The Word from Studio B and Tex Carbone Speaks
"With a crime such as this - one that produced equal parts awe and conjecture to the degree that it has achieved mythical proportions - it's fitting that there remains some mystery as to precisely how it was pulled off. Only a small group of men know for sure, and to date not one of them has provided a full and credible explanation, if they've spoken about it at all."
That's from the Author Notes to "Flawless," a book about the legendary Antwerp Diamond Center heist of 2003, but it's also a fitting epigram for Theme Time Radio Hour in many ways. The "small group of men", and at least one woman, who composed the TTRH team have always maintained an air of mystery about precisely how they pulled it off, and undoubtedly will never provide a full and credible explanation.
It's not their way. There's a reason why the group of TTRH guest commentators included such purveyors of hokum as Penn Jillette and Ricky Jay, both close friends of Eddie G. and Mr. D. There's a reason why the mysterious associate producer, the person who called him/herself Sonny Webster, Ben Rollins and Nina Fitzgerald-Washington over the three seasons was adamant about protecting his (or was it her?) identity, only breaking cover once in March 2007 on the "Trains" episode.
One of the things that's become important to me is to keep the mystique of the Abernathy Building and Studio B intact, not least because the people who created the Big City put so much effort into developing that mystique. In some ways, it's always night. There's always a woman in red smoking a cigarette on a balcony with the city spread below her. Soon she'll walk into the lobby of the Abernathy Building, take the elevator up, go into Studio B.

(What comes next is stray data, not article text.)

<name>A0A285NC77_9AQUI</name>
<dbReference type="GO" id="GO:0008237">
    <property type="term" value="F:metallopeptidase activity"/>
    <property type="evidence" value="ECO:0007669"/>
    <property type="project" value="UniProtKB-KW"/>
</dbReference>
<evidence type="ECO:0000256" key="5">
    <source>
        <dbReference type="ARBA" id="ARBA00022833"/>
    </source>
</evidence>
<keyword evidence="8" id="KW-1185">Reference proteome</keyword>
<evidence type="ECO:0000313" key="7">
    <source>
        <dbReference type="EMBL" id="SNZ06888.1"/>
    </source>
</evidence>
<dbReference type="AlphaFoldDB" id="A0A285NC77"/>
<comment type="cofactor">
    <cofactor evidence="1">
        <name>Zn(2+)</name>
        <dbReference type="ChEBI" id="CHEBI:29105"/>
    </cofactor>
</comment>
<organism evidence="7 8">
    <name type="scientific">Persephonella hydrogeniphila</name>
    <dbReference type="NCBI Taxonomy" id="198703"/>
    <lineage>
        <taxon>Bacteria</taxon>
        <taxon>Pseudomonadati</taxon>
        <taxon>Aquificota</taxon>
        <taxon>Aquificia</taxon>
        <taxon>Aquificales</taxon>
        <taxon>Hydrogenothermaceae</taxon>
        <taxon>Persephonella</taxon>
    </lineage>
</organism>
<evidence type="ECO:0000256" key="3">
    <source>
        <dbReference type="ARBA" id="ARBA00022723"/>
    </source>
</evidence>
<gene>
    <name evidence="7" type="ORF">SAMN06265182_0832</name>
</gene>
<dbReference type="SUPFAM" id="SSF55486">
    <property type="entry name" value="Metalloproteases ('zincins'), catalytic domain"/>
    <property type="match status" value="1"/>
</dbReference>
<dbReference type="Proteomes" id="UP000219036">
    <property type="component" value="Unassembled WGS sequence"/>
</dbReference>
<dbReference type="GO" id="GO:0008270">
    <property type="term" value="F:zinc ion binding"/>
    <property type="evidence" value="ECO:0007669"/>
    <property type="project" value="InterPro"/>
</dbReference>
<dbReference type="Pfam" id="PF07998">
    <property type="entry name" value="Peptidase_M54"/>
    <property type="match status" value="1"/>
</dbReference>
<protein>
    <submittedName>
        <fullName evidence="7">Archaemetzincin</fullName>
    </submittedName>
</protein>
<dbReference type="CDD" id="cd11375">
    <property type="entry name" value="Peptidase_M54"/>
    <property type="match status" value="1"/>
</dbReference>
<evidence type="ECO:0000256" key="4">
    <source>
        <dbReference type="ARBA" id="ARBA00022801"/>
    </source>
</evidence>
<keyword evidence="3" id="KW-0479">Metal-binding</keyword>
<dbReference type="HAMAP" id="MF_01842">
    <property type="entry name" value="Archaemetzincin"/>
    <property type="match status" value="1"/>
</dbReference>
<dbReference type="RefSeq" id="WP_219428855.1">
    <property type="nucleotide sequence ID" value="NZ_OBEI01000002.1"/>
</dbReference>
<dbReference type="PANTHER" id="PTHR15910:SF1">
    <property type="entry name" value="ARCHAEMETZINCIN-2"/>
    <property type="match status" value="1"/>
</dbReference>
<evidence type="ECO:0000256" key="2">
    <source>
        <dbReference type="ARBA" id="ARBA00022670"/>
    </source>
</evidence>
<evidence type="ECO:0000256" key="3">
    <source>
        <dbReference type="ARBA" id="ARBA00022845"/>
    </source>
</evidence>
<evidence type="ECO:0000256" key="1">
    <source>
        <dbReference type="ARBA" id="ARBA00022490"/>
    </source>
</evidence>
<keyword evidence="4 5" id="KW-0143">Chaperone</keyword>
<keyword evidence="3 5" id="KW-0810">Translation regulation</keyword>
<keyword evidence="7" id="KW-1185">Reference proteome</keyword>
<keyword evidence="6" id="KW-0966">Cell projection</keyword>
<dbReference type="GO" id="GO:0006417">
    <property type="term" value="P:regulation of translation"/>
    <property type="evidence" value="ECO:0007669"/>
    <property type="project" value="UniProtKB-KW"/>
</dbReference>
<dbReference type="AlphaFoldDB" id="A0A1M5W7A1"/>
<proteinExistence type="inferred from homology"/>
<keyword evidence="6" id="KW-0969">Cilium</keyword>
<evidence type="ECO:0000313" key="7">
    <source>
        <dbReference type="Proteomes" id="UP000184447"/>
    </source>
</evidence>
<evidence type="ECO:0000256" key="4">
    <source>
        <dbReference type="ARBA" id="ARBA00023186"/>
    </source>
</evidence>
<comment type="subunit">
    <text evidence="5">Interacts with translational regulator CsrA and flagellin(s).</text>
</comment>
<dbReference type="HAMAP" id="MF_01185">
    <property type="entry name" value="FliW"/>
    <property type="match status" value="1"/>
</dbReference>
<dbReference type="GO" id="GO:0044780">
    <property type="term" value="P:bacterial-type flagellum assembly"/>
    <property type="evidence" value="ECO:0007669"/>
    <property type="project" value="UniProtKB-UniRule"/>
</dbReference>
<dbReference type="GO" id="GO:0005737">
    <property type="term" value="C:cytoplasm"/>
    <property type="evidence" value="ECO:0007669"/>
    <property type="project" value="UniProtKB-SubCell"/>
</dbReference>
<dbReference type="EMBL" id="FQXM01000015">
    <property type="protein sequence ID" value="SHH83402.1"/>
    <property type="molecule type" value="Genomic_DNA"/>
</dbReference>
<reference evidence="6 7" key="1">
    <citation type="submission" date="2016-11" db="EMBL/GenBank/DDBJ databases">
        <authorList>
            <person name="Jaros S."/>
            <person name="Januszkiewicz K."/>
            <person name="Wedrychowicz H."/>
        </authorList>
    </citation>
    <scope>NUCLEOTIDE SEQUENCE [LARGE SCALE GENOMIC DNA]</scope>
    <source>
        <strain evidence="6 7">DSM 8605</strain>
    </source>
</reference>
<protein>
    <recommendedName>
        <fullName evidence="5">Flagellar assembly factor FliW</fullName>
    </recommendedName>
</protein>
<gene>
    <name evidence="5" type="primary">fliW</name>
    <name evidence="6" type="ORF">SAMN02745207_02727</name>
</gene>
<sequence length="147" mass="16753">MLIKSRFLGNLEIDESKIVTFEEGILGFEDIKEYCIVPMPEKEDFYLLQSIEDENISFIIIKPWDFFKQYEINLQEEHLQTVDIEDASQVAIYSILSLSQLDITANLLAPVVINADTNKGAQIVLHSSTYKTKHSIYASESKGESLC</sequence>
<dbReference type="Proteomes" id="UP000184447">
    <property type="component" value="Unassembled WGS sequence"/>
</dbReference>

The real Studio B exists only in the theater of the mind. You can probably see it as well as I can. Unchanged since the `50s, mike dangling down from the ceiling, two turntables framing the deejay's chair. Tex Carbone behind the glass, working at his sound panel. The lady in red in a separate sound booth, leaning into the microphone, huskily whispering out...
"It's Night Time in the Big City." And it begins again.
That's the real Studio B. Below you'll see a photo of its more mundane counterpoint, the "Studio B" where most of the shows were final-edited and tweaked. The XM Radio Studios at Jazz at Lincoln Center.
"I have a degree in jazz composition orchestration. I used to write Big Band and a lot of jazz. I have a huge appreciation for jazz. I got into production and mixing 20 years ago. Every week we'd always end up talking about jazz. And here we are mixing the show at Jazz at Lincoln Center and the Phil Woods Quartet or somebody would be down the hall and we'd be mixing and Sonny Rollins would walk by. It was totally a trip.
"Everything I learned, all the music I was exposed to that I had never heard… it was great. I'd stop and I'd turn around and I'd call Eddie and I'd be going, "Dude! This is great! I can't believe that!" [One thing] would line up with [another], and things would tie together. It was harder at the beginning, it was a new show to Bob. But as Bob got into it, it really got better and better. To me, every show was just fabulous." ~ Tex Carbone in an interview for "Night Time in the Big City"
Thanks to the supporters who boarded the "Night Time in the Big City" Desert Bus this week, including the person who made the incredibly generous pledge of $1,000. If we reach our funding goal, I'm determined to deliver a book to you all that equals your faith in me and this project.